I can't take credit for this meme, even though I've already invested in it...twice. (Once with Docracy, once with a super cool company launching in the first quarter of 2013.)
I was chatting with Thor Muller a couple of weeks ago about web trends--and he made a very insightful point as I talked about how I see more and more models around getting people to work together in different ways.
He said that Flickr taught us all about social applications--and gave birth to Web 2.0 The features in Flickr seeded the consumer web gene pool for the following 7 or 8 years--tagging, favoriting, commenting, permalinks direct to content, newsfeeds, social consumption of media, sharing and embedding. It was all there--and you could say that we really didn't get much feature or purpose innovation after that for a long time. In fact, one could say that the sagging stock price of Facebook and stories about lack of VC funding for consumer startups represents, in one microcosm, the story of Web 2.0: We all connected, shared, and consumed, but no one was really doing anything of much value.
Not only are people looking for more--they're looking to accomplish more with their lives. There's a growing sense among many that we've never had so many tools and connections at our disposal to make an impact on the world--which inevitably makes taking pictures of your food or that dress you like seem a bit underwhelming.
Enter the collaborative web--where people get together to actively create, build things and solve problems. It's a web where 1+1 really does equal more than 2.
The collaborative web arrived after the social web hit a tipping point. The seminal application of the collaborative web--Github--was launched in April 2008. That is the very month that Facebook became the largest social network, outpacing MySpace. Github is a web based hosting service for software development projects that use Git, a revision control system. As Flickr did for the social web and consumption models, Github uses an open, social design for all sorts collaborative models, like Docracy's open source contact negotiation tools, GrabCAD for mechanical engineers, or Knowable for physical DIY projects. The idea of working together in communities to share best practices around creation has inspired companies that get people doing stuff like Makerbot and Windowfarms. Need to find a collaborator? Go to Collabfinder, of course--where instead of following people, you do things with them.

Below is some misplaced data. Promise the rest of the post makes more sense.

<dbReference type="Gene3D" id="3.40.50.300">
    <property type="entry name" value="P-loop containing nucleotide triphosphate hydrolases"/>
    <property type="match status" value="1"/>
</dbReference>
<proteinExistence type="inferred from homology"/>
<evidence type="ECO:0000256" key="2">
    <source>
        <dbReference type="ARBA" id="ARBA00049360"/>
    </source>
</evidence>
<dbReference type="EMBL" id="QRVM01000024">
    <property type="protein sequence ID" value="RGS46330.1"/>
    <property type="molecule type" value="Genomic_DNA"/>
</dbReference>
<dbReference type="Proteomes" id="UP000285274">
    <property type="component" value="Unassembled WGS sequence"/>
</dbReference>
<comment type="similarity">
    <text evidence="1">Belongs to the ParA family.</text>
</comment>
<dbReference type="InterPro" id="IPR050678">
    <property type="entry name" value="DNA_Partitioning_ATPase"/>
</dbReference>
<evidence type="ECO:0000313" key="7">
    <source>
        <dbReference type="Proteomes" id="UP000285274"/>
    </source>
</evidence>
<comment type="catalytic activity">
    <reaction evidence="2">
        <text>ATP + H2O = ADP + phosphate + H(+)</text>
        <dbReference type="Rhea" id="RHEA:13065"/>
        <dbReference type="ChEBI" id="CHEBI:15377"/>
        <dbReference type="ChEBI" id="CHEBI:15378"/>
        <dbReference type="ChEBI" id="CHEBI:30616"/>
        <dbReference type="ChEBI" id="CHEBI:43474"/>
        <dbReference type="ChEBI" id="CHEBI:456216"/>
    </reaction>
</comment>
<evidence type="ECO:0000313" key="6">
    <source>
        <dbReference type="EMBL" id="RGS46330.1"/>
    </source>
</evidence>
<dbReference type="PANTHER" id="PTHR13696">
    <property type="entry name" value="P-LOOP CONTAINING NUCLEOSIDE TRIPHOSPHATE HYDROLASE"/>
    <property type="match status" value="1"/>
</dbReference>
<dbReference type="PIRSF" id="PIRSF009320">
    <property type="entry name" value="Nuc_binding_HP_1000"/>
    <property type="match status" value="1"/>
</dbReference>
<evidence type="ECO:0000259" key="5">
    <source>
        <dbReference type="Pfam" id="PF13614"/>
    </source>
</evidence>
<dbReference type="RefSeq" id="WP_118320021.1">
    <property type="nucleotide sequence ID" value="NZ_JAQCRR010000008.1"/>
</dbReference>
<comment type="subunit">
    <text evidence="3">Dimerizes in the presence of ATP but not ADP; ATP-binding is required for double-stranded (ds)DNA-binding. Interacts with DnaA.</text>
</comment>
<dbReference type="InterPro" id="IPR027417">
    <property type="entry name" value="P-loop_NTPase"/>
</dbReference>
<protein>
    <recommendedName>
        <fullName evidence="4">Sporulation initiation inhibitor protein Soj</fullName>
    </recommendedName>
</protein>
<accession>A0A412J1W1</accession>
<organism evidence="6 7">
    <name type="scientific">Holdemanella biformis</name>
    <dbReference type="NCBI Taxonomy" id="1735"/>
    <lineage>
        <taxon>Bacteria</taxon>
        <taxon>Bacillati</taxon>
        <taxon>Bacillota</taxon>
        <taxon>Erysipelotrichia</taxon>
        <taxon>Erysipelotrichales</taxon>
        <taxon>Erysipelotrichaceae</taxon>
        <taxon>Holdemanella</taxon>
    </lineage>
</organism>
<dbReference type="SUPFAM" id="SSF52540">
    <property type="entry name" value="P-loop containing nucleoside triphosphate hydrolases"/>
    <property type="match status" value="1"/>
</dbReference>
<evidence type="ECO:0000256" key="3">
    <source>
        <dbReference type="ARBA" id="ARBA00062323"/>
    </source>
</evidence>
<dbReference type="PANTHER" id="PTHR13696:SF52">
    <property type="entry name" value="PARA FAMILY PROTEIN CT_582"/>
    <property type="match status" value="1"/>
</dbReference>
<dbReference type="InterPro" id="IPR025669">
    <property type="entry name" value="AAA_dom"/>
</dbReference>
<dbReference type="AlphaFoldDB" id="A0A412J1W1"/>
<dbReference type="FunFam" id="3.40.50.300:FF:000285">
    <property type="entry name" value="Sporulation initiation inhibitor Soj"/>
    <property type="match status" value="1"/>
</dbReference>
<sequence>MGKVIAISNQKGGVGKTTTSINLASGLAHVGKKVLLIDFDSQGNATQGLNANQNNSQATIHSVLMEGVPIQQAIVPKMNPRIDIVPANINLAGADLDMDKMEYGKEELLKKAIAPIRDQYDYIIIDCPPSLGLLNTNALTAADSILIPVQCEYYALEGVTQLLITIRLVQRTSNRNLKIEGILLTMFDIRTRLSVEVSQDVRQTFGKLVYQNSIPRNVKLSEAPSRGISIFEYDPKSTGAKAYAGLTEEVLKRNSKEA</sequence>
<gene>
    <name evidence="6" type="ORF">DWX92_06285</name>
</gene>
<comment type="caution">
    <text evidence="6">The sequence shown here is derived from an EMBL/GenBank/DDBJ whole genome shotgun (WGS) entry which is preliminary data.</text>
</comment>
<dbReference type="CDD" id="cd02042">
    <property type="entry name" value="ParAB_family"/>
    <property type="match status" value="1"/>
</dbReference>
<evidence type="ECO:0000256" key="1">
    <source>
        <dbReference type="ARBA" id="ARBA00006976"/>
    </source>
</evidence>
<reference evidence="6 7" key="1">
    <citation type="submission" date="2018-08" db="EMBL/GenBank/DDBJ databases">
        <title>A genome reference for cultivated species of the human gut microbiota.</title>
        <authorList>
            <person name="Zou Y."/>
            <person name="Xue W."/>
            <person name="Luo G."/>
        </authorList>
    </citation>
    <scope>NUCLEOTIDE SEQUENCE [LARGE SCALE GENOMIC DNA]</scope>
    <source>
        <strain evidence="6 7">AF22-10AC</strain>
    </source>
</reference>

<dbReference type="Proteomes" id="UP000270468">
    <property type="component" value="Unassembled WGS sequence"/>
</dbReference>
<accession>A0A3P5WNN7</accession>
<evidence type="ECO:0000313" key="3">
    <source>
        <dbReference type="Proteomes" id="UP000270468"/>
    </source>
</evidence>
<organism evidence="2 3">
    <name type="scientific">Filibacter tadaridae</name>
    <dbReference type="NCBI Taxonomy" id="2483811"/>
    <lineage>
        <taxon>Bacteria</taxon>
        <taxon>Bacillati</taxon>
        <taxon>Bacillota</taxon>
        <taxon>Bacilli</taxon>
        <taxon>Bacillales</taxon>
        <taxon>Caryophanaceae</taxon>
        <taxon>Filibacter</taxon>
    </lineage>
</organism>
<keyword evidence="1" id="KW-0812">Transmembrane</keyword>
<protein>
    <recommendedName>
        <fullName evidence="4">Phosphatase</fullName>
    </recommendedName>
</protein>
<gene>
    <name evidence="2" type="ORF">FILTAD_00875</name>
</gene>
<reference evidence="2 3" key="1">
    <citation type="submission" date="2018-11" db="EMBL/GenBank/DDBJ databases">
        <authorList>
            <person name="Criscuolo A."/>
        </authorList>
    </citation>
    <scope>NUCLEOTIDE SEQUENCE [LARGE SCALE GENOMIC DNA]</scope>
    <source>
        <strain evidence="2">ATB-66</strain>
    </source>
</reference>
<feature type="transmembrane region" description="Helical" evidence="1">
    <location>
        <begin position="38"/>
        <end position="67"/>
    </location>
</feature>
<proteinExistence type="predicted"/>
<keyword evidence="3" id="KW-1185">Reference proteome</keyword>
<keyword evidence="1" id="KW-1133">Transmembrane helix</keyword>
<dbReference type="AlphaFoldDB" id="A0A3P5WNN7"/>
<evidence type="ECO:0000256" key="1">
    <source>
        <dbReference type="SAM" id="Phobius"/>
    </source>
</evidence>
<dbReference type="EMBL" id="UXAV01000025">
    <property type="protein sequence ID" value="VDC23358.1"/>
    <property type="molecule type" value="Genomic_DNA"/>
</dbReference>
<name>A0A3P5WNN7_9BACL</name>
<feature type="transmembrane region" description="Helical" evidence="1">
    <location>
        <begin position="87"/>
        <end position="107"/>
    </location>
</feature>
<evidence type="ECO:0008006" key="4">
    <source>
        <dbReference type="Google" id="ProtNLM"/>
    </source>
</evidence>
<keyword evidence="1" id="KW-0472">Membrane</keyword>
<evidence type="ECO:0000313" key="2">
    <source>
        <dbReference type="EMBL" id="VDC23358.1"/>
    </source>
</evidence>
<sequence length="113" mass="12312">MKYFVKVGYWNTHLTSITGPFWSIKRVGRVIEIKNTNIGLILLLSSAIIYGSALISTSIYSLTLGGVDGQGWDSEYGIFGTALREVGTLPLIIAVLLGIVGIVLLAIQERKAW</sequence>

What's also fueling this growth in collaborative software is the slow death of the big corporation. More and more, individuals are realizing that joining a collective as a knowledge worker--and even a manufacturer--isn't providing the same value proposition it once did.
When the means of production were expensive and demand was hard to come by, people joined organizations to spread overhead cost among everyone and to gain a constant, centrally collected source of demand. Instead of just knitting blankets on your own time and having to find buyers yourself, you knit in a factory faster than you could ever knit before using modern equiptment, and the blanket company would market your products, ensuring that there would be a buyer for everything you made.
Nowadays, we have marketplaces--either explicitly featuring buyers and sellers, like Etsy, or "marketplaces for attention", like Google Search or social media, that can attracted relevent buyers to individual businesses. The overhead cost of running any kind of a business, given shared access to workspaces, machines, rapid prototyping, and SaaS software, has fallen off the table. That makes the cost savings of joining collectives and giving up ownership in your own revenue less compelling, and therefore pushes more people to be freelancers and super small business owners. With more constituencies to deal with, each having their own specialization, the need for social collaboration to get things done increases.
One thing to consider is how wide the gap will grow between those who participate in these ecosystems and those who don't as compared to the social web. People used to ask you where you are present--where you can be found--and it was all about what you consumed, curated and liked. "Find me on..." Those who participated became informed and followed.
Fast forward seven years where your presence on the collaborative web will be synonymous with "Where do you work?" People will be able to find what you do, not just how you write about what you do on a blog. Those who participate in the collaborative web will accomplish, and if you're not seen as accomplishing things, you're going to look like you're standing still. It will put the onus on individuals to be productive participants not just consumers--and ability to execute and focus will be at a premium.
Ready to get to work?